Spithill and Oracle aim for third straight America's Cup win
The chance to win a third straight America's Cup title with Oracle Team USA was a bigger allure to skipper Jimmy Spithill than accepting a big-money offer from a rival challenger.
Spithill announced that he'll be back with Oracle Team USA for the 35th America's Cup, which is expected to be held in August 2017.
The 34-year-old Australian said that his relationships with software billionaire Larry Ellison, who owns Oracle Team USA, and syndicate CEO Russell Coutts, a five-time cup winner, are too important.
"It's obviously great to be back," Spithill said. "There were some really great offers out there but I've been a part of this since day one, when we had our first win in 2010. Larry was a big part of it for me. He's always sort of backed me up even in some tough times, and Russell. I wouldn't be here without them. I want the opportunity, too, to potentially win three in a row as a skipper. This is really such a great team. I want to keep it going with them and I want to go for the three-peat."
In 2010, Spithill, then 30, became the youngest skipper to win the America's Cup when Oracle beat Alinghi of Switzerland off Valencia, Spain.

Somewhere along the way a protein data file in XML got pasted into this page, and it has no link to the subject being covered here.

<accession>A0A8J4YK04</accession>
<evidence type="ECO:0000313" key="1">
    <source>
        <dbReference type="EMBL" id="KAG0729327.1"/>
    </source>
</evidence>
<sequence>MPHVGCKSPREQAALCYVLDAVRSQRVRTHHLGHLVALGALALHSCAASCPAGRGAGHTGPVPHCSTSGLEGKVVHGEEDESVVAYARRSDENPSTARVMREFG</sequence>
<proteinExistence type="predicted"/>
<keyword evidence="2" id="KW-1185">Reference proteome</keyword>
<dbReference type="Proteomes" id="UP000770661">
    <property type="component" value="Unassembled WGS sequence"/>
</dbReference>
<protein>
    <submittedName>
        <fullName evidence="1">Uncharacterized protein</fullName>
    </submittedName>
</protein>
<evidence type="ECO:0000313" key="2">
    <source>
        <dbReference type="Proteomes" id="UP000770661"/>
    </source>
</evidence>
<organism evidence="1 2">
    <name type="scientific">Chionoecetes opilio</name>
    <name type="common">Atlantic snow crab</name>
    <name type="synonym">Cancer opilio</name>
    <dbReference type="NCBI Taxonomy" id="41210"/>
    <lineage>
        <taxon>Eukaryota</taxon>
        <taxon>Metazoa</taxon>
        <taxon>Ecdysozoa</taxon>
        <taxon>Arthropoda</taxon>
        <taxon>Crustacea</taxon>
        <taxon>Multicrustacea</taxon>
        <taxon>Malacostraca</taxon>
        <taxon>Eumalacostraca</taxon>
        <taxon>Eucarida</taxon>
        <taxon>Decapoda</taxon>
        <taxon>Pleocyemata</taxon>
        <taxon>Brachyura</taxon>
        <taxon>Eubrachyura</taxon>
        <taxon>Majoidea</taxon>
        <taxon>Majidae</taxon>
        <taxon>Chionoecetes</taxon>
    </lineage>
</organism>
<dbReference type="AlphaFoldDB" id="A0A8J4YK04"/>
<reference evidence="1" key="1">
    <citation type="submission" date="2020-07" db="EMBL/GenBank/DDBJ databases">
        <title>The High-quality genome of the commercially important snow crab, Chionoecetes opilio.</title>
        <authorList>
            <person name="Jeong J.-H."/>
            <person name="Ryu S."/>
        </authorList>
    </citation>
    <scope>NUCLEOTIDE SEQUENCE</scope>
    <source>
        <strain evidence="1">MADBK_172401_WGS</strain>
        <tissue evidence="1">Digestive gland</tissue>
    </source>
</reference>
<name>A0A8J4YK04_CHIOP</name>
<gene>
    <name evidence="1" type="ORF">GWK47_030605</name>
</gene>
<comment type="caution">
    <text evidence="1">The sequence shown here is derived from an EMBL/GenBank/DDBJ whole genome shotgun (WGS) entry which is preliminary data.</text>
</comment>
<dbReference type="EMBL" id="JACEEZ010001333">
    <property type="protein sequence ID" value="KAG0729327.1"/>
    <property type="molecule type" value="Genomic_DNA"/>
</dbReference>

Spithill helped lead one of the greatest comebacks in sailing when Oracle Team USA won eight straight races against Emirates Team New Zealand to win the 34th America's Cup last September.
Spithill said one of the syndicates that made a run at him was Italy's Luna Rossa, but said he wouldn't be where he is today without Ellison and Coutts.
Spithill said of Ellison, the CEO of Oracle: "[He] is a bit of a mentor but also a good mate. To get that relationship with someone like that, they're probably few and far between in a lifetime. It's the same with Russell. They're obviously both tough guys and competitors, but are very fair. That's the kind of environment I enjoy working in. They give you kind of the burden of trust. They're not micro-managers. It's a kind of environment in which you get opportunities, and that allows you to grow."